- "It's raining men."
Hallelujah! No, men don't literally pour from the sky. This simply indicates that a lucky lady has a lot of male suitors.
- "Time is a thief."
Fortunately, time doesn't put on a ski mask and lurk around dark corners. This metaphor illustrates the point that time seems to pass quickly and our lives flash by.
- "He is the apple of my eye."
There is, of course, no apple in someone's eye. The apple is someone held dear.
- "She has such a bubbly personality."
No one's personality can bubble up like a glass of champagne. This metaphor is used to signify someone who's especially cheerful.
- "I'm feeling blue."
Until we become like the little girl in Willy Wonka's Chocolate Factory, none of us are likely to turn as blue as a blueberry. This metaphor means someone is sad.
- "I think he's about to fade off to sleep."
Fortunately, none of us fade into thin air when we fall asleep. This expression simply means that someone has drifted into a state of slumber.
- "He really flared up my temper."
When someone flares up your temper, flames don't spew out of your body, you're just deeply angry.
- "He reeks of infidelity."
When this is said about a cheating partner, it doesn't mean there's an actual odor. This metaphor is saying it's obvious the person is a liar and a cheat.
- "She's going through a rollercoaster of emotions."
Our emotions can't take a ride on a rollercoaster. This metaphor simply means the person's going through a lot of different moods.
- "I feel the stench of failure coming on."
Failure isn't fun but it doesn't smell. So, when this metaphor is used, it means one of life's disappointments is on the way.
- "This is the icing on the cake."
While cake is always welcome, cake with icing is even better. This means something wonderful has happened on the heels of a happy day.
- "Hope is on the horizon."
Hope is an intangible thing that doesn't bob along the horizon. This metaphor indicates good things are in one's future.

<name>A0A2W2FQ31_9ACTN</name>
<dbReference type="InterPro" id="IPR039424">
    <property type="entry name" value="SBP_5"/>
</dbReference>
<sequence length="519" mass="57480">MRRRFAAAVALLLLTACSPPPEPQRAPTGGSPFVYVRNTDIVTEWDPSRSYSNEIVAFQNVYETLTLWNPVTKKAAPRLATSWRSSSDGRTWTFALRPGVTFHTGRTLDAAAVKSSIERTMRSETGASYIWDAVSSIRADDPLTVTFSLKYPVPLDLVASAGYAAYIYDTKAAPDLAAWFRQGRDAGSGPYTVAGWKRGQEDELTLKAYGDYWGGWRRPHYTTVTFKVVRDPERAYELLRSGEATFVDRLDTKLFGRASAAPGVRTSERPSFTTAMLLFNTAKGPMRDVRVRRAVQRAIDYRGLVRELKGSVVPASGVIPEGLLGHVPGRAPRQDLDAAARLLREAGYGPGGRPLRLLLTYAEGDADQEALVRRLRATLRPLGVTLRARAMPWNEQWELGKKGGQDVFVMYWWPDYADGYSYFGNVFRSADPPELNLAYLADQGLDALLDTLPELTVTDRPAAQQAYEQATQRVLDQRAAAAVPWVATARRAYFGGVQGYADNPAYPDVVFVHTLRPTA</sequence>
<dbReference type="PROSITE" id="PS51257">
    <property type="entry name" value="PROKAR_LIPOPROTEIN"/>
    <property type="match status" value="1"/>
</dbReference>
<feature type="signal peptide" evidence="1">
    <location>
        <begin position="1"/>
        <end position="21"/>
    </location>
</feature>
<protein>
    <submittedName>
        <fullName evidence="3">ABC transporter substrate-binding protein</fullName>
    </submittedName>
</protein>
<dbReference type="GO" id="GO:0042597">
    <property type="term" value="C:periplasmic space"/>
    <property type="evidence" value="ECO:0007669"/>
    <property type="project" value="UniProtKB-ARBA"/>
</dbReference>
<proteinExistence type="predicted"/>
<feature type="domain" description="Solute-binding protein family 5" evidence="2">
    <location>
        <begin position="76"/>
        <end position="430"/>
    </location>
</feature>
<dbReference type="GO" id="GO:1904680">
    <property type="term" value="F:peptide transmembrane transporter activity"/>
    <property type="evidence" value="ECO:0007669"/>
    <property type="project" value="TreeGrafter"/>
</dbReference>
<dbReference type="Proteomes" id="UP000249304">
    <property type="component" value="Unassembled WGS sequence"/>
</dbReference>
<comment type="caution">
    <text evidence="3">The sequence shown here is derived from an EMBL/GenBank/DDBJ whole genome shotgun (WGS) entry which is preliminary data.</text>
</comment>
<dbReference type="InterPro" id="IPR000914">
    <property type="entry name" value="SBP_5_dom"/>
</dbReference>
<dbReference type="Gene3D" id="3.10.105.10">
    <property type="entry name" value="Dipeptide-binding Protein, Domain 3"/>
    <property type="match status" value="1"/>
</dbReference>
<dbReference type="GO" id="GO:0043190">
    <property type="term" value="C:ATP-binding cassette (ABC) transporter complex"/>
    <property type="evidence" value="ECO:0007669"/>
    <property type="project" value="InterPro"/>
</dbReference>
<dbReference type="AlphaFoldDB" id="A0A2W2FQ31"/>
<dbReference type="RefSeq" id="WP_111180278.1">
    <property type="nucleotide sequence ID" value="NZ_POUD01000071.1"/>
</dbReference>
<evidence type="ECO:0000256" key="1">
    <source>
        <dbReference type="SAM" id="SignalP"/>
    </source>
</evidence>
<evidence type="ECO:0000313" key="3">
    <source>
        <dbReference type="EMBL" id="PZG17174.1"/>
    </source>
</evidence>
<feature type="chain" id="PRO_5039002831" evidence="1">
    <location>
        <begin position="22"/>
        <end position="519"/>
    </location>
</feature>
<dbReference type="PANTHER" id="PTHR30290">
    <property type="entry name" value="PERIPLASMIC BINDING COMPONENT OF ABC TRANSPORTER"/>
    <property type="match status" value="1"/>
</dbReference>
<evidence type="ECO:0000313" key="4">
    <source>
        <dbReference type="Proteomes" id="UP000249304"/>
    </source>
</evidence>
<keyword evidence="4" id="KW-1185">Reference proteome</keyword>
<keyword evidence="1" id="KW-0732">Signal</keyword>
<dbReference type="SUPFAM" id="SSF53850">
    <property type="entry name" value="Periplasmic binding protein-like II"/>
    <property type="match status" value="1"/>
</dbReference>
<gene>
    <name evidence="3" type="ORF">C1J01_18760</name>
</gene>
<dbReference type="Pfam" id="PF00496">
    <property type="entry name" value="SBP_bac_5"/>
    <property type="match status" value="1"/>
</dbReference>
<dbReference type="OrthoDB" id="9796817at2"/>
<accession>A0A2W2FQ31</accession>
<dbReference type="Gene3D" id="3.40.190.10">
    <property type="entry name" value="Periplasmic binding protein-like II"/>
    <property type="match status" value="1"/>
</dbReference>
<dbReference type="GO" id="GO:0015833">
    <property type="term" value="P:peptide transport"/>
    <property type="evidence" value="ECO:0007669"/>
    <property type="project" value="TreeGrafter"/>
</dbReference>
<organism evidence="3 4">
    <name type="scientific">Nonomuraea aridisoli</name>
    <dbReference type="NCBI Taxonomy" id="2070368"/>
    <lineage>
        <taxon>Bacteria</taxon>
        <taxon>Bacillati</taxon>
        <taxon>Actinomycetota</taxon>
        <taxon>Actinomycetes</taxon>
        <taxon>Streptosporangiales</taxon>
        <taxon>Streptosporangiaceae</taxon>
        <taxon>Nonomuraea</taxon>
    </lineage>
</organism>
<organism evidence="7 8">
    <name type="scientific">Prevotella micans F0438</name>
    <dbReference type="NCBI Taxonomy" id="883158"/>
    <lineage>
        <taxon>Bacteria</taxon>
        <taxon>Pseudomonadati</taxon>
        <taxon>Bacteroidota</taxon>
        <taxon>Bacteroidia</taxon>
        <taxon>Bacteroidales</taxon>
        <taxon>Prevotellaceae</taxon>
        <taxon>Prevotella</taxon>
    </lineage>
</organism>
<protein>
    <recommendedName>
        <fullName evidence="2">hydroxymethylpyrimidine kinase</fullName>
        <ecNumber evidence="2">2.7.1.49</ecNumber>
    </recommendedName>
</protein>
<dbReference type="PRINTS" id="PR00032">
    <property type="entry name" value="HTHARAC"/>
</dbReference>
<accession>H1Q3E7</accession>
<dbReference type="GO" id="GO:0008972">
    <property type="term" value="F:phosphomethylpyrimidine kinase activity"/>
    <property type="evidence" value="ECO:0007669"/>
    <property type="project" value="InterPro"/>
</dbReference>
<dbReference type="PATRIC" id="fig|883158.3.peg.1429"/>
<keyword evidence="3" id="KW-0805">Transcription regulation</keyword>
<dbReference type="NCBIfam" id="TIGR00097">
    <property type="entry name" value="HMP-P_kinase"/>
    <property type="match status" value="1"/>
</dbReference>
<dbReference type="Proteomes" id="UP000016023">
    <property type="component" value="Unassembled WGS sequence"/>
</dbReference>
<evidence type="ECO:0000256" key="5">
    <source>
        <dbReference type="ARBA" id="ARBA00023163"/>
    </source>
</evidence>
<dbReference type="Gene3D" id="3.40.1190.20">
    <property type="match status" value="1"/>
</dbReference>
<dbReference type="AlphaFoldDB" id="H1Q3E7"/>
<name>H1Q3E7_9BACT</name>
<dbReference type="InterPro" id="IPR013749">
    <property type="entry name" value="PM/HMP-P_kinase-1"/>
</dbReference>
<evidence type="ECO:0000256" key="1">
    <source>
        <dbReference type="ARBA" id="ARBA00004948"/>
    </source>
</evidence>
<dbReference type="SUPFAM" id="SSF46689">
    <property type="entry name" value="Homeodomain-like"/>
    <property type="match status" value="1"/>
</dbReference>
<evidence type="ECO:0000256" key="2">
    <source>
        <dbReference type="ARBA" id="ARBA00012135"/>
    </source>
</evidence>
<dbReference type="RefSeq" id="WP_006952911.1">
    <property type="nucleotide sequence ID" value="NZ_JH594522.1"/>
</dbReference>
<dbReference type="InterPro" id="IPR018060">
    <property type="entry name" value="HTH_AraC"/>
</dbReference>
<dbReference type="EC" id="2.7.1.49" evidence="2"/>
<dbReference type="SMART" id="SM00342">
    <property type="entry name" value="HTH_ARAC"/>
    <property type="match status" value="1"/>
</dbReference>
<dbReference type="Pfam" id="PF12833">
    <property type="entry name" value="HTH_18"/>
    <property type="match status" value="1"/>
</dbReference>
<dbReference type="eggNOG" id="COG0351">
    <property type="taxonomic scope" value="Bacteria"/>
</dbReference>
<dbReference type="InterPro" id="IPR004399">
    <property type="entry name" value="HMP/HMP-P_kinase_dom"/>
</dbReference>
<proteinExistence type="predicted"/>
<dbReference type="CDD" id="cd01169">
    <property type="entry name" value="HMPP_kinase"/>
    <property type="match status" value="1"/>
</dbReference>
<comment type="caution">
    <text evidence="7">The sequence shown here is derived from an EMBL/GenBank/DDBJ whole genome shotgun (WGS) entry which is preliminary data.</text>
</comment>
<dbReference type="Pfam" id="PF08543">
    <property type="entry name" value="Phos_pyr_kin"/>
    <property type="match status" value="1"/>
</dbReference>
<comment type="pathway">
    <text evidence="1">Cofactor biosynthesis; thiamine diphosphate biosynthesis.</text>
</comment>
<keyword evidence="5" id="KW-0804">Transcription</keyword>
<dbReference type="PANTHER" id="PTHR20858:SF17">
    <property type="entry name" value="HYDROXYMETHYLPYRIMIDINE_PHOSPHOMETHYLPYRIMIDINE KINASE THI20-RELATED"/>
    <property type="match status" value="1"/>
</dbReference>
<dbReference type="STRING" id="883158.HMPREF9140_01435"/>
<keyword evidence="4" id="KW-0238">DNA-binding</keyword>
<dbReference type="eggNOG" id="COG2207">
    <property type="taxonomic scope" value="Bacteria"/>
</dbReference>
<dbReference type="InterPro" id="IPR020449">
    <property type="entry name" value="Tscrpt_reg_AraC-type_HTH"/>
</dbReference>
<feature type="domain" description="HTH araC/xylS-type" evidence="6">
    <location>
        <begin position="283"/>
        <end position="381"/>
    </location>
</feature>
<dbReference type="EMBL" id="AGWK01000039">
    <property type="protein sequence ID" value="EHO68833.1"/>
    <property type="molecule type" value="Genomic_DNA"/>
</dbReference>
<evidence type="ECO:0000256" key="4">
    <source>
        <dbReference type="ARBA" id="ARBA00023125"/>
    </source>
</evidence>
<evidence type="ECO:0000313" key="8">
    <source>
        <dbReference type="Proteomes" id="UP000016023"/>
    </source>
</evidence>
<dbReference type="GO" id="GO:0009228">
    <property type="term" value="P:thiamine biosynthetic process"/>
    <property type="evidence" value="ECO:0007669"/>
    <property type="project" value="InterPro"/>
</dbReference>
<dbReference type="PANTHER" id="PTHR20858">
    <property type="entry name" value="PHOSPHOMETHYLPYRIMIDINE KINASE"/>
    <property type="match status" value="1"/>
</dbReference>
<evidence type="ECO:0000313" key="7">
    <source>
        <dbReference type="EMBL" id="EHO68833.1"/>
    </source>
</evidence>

- "Life contains nothing but clear skies up ahead."
This metaphor refers to a life devoid of disaster and heartache.
- "His words cut deeper than a knife."
Words don't materialize into sharp objects. In this metaphor, someone has said something hurtful to another.
- "The moonlight sparkled brighter than a gypsy."
The moonlight didn't transform into a colorful gypsy. Rather, it lit up the night with sparkling radiance.
Purpose of Metaphors
Do you see how metaphors tend to pair the intangible with the literal? When used properly, metaphors create strong images and leave lasting impressions: "He was sad" is so bland compared to "He was drowning in a sea of grief."
Likewise, metaphors allow us to have a greater impact on the readers. With them, we can convey a thought more forcefully than with an ordinary statement. And, even though metaphors are exaggerations, they're only exaggerated to paint a vivid picture or make a profound statement.
Metaphors lend themselves particularly well to poetry because they have the ability to paint pictures in the reader's mind. You can see this clearly in YouDictionary's Examples of Metaphors in Poems article.
To teach younger children the joys of writing, check out our Metaphor Examples for Kids. We hope they'll go on to enjoy a happy friendship with these colorful facets of the English language.